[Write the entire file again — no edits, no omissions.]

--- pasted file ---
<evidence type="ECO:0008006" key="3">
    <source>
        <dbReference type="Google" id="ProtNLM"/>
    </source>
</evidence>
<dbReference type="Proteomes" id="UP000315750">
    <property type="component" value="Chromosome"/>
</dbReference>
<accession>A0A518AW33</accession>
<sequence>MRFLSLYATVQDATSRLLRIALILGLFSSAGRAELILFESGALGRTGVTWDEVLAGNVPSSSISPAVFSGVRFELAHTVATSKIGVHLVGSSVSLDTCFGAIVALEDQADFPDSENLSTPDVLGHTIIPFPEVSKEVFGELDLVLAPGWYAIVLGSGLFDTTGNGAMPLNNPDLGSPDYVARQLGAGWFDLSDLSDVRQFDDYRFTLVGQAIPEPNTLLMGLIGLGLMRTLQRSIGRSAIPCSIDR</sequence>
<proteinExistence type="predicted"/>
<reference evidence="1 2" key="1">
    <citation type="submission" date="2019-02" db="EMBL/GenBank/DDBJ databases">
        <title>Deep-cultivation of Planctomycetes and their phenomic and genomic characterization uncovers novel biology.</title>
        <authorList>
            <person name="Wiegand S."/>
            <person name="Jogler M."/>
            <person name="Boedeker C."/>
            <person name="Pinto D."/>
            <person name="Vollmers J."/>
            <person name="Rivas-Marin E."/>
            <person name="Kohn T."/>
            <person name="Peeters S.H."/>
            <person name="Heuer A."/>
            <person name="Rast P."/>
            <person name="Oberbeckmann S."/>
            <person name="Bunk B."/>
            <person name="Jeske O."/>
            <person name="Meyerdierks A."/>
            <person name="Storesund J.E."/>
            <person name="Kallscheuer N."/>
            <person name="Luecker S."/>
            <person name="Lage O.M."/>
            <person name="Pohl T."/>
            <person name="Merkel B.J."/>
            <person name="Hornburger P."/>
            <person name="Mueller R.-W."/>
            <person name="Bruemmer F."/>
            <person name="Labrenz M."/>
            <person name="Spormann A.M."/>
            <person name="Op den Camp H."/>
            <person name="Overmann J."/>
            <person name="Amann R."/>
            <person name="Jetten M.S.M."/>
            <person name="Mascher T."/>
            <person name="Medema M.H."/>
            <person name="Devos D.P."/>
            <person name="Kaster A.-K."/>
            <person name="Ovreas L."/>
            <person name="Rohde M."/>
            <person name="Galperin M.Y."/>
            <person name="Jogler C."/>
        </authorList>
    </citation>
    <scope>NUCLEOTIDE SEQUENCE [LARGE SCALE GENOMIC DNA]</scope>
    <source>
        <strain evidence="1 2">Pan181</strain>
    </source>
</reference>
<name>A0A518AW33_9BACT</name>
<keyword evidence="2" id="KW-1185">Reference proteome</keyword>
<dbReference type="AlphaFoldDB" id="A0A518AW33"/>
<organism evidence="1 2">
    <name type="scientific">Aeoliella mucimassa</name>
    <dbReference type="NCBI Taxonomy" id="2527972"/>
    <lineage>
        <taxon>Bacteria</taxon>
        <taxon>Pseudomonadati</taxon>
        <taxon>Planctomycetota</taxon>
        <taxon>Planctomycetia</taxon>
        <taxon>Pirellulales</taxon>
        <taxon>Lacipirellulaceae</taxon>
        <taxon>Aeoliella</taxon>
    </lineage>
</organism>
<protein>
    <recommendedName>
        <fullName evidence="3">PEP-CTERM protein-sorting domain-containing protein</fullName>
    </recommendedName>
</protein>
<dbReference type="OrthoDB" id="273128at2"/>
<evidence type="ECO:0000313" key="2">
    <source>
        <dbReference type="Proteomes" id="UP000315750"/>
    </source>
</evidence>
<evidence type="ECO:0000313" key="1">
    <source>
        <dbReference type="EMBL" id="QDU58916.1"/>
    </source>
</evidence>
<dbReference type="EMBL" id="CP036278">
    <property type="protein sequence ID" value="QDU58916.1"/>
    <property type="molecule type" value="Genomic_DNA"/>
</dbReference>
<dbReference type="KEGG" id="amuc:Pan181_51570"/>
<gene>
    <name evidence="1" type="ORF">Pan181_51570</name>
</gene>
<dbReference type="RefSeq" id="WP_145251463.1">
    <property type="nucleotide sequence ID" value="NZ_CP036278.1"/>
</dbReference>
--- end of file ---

<evidence type="ECO:0008006" key="3">
    <source>
        <dbReference type="Google" id="ProtNLM"/>
    </source>
</evidence>
<dbReference type="Proteomes" id="UP000315750">
    <property type="component" value="Chromosome"/>
</dbReference>
<accession>A0A518AW33</accession>
<sequence>MRFLSLYATVQDATSRLLRIALILGLFSSAGRAELILFESGALGRTGVTWDEVLAGNVPSSSISPAVFSGVRFELAHTVATSKIGVHLVGSSVSLDTCFGAIVALEDQADFPDSENLSTPDVLGHTIIPFPEVSKEVFGELDLVLAPGWYAIVLGSGLFDTTGNGAMPLNNPDLGSPDYVARQLGAGWFDLSDLSDVRQFDDYRFTLVGQAIPEPNTLLMGLIGLGLMRTLQRSIGRSAIPCSIDR</sequence>
<proteinExistence type="predicted"/>
<reference evidence="1 2" key="1">
    <citation type="submission" date="2019-02" db="EMBL/GenBank/DDBJ databases">
        <title>Deep-cultivation of Planctomycetes and their phenomic and genomic characterization uncovers novel biology.</title>
        <authorList>
            <person name="Wiegand S."/>
            <person name="Jogler M."/>
            <person name="Boedeker C."/>
            <person name="Pinto D."/>
            <person name="Vollmers J."/>
            <person name="Rivas-Marin E."/>
            <person name="Kohn T."/>
            <person name="Peeters S.H."/>
            <person name="Heuer A."/>
            <person name="Rast P."/>
            <person name="Oberbeckmann S."/>
            <person name="Bunk B."/>
            <person name="Jeske O."/>
            <person name="Meyerdierks A."/>
            <person name="Storesund J.E."/>
            <person name="Kallscheuer N."/>
            <person name="Luecker S."/>
            <person name="Lage O.M."/>
            <person name="Pohl T."/>
            <person name="Merkel B.J."/>
            <person name="Hornburger P."/>
            <person name="Mueller R.-W."/>
            <person name="Bruemmer F."/>
            <person name="Labrenz M."/>
            <person name="Spormann A.M."/>
            <person name="Op den Camp H."/>
            <person name="Overmann J."/>
            <person name="Amann R."/>
            <person name="Jetten M.S.M."/>
            <person name="Mascher T."/>
            <person name="Medema M.H."/>
            <person name="Devos D.P."/>
            <person name="Kaster A.-K."/>
            <person name="Ovreas L."/>
            <person name="Rohde M."/>
            <person name="Galperin M.Y."/>
            <person name="Jogler C."/>
        </authorList>
    </citation>
    <scope>NUCLEOTIDE SEQUENCE [LARGE SCALE GENOMIC DNA]</scope>
    <source>
        <strain evidence="1 2">Pan181</strain>
    </source>
</reference>
<name>A0A518AW33_9BACT</name>
<keyword evidence="2" id="KW-1185">Reference proteome</keyword>
<dbReference type="AlphaFoldDB" id="A0A518AW33"/>
<organism evidence="1 2">
    <name type="scientific">Aeoliella mucimassa</name>
    <dbReference type="NCBI Taxonomy" id="2527972"/>
    <lineage>
        <taxon>Bacteria</taxon>
        <taxon>Pseudomonadati</taxon>
        <taxon>Planctomycetota</taxon>
        <taxon>Planctomycetia</taxon>
        <taxon>Pirellulales</taxon>
        <taxon>Lacipirellulaceae</taxon>
        <taxon>Aeoliella</taxon>
    </lineage>
</organism>
<protein>
    <recommendedName>
        <fullName evidence="3">PEP-CTERM protein-sorting domain-containing protein</fullName>
    </recommendedName>
</protein>
<dbReference type="OrthoDB" id="273128at2"/>
<evidence type="ECO:0000313" key="2">
    <source>
        <dbReference type="Proteomes" id="UP000315750"/>
    </source>
</evidence>
<evidence type="ECO:0000313" key="1">
    <source>
        <dbReference type="EMBL" id="QDU58916.1"/>
    </source>
</evidence>
<dbReference type="EMBL" id="CP036278">
    <property type="protein sequence ID" value="QDU58916.1"/>
    <property type="molecule type" value="Genomic_DNA"/>
</dbReference>
<dbReference type="KEGG" id="amuc:Pan181_51570"/>
<gene>
    <name evidence="1" type="ORF">Pan181_51570</name>
</gene>
<dbReference type="RefSeq" id="WP_145251463.1">
    <property type="nucleotide sequence ID" value="NZ_CP036278.1"/>
</dbReference>